The powerful and enduring archetype of the female hostess is reflected in the more mundane “ale-wives” who managed London taverns from the Thirteenth Century onward. Flick on any English TV soap opera today, and they still maintain their pride of place behind the bar of the Queen Vic and Rover's Return, though sadly without their gleaming armour.

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Sunday, February 18, 2007

Involution, Evolution, Consciousness and Western Destiny

While eastern Aryan religions such as Hinduism, Buddhism and Sufism to some extent have followed a path of spiritual evolution through detachment, the European Aryan worldview is more a process of involution. Whereas Indians etc. have chosen to ignore the material world and taken this rejection to the extreme of describing the outside world as “Maya” - illusion - we have (from the Ancient Greeks onwards) forced our consciousness into previously inanimate objects.

We have “involved” ourselves in matter. Of course the route we have chosen is extremely hazardous, with the danger that we become trapped in materialism without appreciating higher values, but the benefits are enormous. I wonder if because of our nature western civilization was pre-destined to undergo this “fall” into matter, a process which accelerated after the scientific and industrial revolutions in Europe (i.e. what Julius Evola calls modernism).

If so, then for me the only meaningful course is to continue with our involution into matter until we have “broken through”, perhaps by Faster-Than-Light travel or some other technological means, to another “spiritual” realm. We already know from quantum mechanics that solid matter is far less solid than previously suspected; I think this could have been our civilization's initial step upward from the Nineteenth Century nadir of perception of a purely mechanical, dead universe.


The Eastern path of spiritual evolution may be premature, at least for us Europeans. Eastern and Western philosophy concur that once an entity reaches a sufficient level of complexity it can experience human-like consciousness. Instead of reflecting on what already is, we in the west have projected this complexity into nature and experimentation, thereby creating an unprecedented control over matter. Yet we welcome more challenges. Our scientific and technological impulse toward creativity shows no sign of abating.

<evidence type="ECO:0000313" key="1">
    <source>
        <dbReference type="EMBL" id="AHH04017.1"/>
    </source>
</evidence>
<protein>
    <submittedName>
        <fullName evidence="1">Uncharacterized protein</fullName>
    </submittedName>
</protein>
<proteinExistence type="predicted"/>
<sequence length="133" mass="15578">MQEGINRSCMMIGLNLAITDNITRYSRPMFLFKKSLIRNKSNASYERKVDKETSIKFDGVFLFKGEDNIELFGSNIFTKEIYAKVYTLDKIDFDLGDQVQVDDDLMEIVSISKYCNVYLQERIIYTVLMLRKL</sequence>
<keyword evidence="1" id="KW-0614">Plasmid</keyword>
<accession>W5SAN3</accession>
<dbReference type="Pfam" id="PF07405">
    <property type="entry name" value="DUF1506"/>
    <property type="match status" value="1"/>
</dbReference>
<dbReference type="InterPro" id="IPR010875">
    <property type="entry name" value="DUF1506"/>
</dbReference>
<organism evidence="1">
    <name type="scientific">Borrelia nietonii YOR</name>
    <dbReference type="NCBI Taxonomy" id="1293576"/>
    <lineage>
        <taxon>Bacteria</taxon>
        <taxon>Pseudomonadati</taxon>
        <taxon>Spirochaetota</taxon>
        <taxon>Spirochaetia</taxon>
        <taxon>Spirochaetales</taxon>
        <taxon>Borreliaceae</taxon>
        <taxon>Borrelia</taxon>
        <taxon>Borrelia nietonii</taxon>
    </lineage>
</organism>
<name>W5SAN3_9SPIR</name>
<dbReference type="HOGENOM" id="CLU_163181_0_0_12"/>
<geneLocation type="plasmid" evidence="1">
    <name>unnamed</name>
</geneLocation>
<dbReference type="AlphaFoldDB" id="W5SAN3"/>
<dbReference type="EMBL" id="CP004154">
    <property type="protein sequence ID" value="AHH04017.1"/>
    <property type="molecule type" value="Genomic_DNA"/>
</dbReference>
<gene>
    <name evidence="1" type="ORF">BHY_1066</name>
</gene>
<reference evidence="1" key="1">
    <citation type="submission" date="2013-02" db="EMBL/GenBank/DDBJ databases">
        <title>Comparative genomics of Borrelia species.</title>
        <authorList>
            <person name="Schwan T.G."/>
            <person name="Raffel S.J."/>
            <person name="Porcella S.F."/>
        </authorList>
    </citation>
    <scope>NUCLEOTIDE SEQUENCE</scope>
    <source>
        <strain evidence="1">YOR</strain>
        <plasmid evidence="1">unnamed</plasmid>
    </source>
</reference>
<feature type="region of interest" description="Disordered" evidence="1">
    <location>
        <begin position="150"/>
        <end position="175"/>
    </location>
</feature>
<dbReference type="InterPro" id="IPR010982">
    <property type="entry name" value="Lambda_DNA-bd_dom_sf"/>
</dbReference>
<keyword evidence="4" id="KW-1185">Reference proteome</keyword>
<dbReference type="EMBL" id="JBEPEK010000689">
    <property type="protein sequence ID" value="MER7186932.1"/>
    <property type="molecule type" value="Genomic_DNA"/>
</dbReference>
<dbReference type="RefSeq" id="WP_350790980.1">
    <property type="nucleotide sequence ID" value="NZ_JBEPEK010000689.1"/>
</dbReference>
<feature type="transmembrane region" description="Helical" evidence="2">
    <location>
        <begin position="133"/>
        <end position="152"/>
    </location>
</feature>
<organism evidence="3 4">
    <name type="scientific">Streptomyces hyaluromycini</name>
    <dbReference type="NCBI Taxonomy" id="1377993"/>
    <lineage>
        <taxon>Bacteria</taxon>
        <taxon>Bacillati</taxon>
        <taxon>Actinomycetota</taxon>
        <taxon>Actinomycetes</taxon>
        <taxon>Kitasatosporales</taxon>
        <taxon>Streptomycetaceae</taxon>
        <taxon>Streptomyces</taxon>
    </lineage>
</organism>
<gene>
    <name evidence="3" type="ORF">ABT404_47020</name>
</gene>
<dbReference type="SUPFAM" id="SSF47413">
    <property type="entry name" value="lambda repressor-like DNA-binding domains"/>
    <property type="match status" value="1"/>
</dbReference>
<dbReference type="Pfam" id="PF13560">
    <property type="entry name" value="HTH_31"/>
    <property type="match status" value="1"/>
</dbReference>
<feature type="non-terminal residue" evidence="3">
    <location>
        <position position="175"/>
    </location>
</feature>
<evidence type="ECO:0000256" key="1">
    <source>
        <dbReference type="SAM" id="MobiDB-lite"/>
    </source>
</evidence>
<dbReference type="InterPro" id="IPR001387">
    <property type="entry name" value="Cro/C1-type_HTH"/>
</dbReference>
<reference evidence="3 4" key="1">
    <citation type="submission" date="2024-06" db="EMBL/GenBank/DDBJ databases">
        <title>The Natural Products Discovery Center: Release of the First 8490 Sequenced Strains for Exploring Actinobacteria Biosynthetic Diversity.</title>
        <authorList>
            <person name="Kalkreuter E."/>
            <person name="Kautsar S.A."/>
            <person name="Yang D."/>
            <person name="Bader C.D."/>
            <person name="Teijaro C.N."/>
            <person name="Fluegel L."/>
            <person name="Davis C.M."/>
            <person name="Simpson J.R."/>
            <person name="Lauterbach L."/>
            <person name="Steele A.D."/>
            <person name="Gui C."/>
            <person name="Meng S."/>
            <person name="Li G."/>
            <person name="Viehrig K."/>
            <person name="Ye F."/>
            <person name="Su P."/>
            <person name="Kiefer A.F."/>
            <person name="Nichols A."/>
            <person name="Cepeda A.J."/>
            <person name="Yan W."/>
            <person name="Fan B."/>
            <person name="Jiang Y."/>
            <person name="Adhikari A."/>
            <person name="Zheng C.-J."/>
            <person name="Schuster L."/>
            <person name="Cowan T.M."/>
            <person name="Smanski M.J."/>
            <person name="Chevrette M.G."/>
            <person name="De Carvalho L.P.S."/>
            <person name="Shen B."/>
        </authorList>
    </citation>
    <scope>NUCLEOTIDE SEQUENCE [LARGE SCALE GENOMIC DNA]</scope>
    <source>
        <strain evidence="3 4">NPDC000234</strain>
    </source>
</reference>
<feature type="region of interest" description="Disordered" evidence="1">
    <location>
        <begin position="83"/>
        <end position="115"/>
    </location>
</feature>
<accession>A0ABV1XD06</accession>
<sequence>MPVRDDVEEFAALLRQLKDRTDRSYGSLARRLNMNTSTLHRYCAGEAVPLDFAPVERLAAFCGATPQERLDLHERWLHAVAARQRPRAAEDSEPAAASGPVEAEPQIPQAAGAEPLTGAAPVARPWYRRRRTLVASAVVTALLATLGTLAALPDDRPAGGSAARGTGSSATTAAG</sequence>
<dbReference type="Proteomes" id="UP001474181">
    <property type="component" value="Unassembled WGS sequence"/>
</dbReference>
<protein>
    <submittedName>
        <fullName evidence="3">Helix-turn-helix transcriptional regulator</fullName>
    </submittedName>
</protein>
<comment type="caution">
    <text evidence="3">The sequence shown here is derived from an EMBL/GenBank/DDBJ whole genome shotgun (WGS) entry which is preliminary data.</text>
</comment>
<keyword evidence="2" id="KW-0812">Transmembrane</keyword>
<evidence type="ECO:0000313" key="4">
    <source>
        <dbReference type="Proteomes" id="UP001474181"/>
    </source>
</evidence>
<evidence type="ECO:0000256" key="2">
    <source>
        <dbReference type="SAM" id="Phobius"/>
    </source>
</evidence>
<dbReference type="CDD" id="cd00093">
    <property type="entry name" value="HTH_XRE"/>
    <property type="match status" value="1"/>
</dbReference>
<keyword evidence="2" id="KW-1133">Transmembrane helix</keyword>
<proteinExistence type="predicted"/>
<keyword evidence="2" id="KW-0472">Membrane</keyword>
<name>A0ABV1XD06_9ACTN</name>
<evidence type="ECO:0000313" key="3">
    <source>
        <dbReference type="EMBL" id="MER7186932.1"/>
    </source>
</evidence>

For us, materialism is not the evolutionary “dead end” as it is so often described in esoteric writing; instead it is our road to becoming something more than human.

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Saturday, February 10, 2007

Homo Economicus

“The nearest buildings were almost two miles away, and formed a low belt completely surrounding the Park. Beyond them, rank after rank in ascending height, were the towers and terraces that made up the main bulk of the city. They stretched for mile upon mile, slowly climbing up the sky, becoming ever more complex and monumentally impressive. Diaspar had been planned as an entity; it was a single mighty machine. Yet though its outward appearance was almost overwhelming in its complexity, it merely hinted at the hidden marvels of technology without which all these great buildings would be lifeless sepulchres.” - THE CITY AND THE STARS. Arthur C. Clarke (1956)

Wealth has concentrated in the hands of the very few, but I reckon that Marx's explanation is only a part of the story, and I don't believe in the inevitability of class war; there are other forces at work in addition:

Wealth trajectory westward

“Brooks Adams also noted that centralized capital (the accumulation of wealth in the hands of a few inter-related families) seems to have been moving steadily West throughout recorded history. The first major accumulations are to be found in Sumer; the center of money-power then shifted to Egypt, to Greece, to the Italian peninsula, to various parts of Germany, and then to London. At the time Brooks Adams was writing (c.1900) he saw the balance teetering between London and New York, and he predicted that the decline of the English Empire would shift the balance to New York within the first half of the 20th Century. Brooks Adams had no theory as to why this Westward movement of wealth had been going on for 6000 years. He merely observed the pattern.
“The shift is still continuing, in the opinion of many. For instance, Carl Oglesby in The Cowboy vs. Yankee War, sees American politics since 1950 dominated by a struggle between 'old Yankee wealth' (the New York-Boston axis, which replaced London after 1900) and 'new cowboy wealth' (Texas-California oil-and-aerospace billionaires).” - PROMETHEUS RISING. Robert Anton Wilson (1983).

Since the 80s, Wilson and others have argued that the concentration of wealth has continued it's westward journey, crossing the Pacific to Japan and China but at the same time apparently vanishing into cyberspace.

Corporatism and Distributism

Both these theories emerged in the late Nineteenth Century as the Catholic Church's response to socialism, and I agree that both are superior (fairer and more efficient) than liberal capitalism.

Corporatism can vary from the very mild, e.g. Britain's Labour government in the late 1970s, to the idealistic full-blooded variety espoused by Alexander Raven Thomson.

“No greater mistake can be made than to regard the Corporate State as a mere mechanism of administration.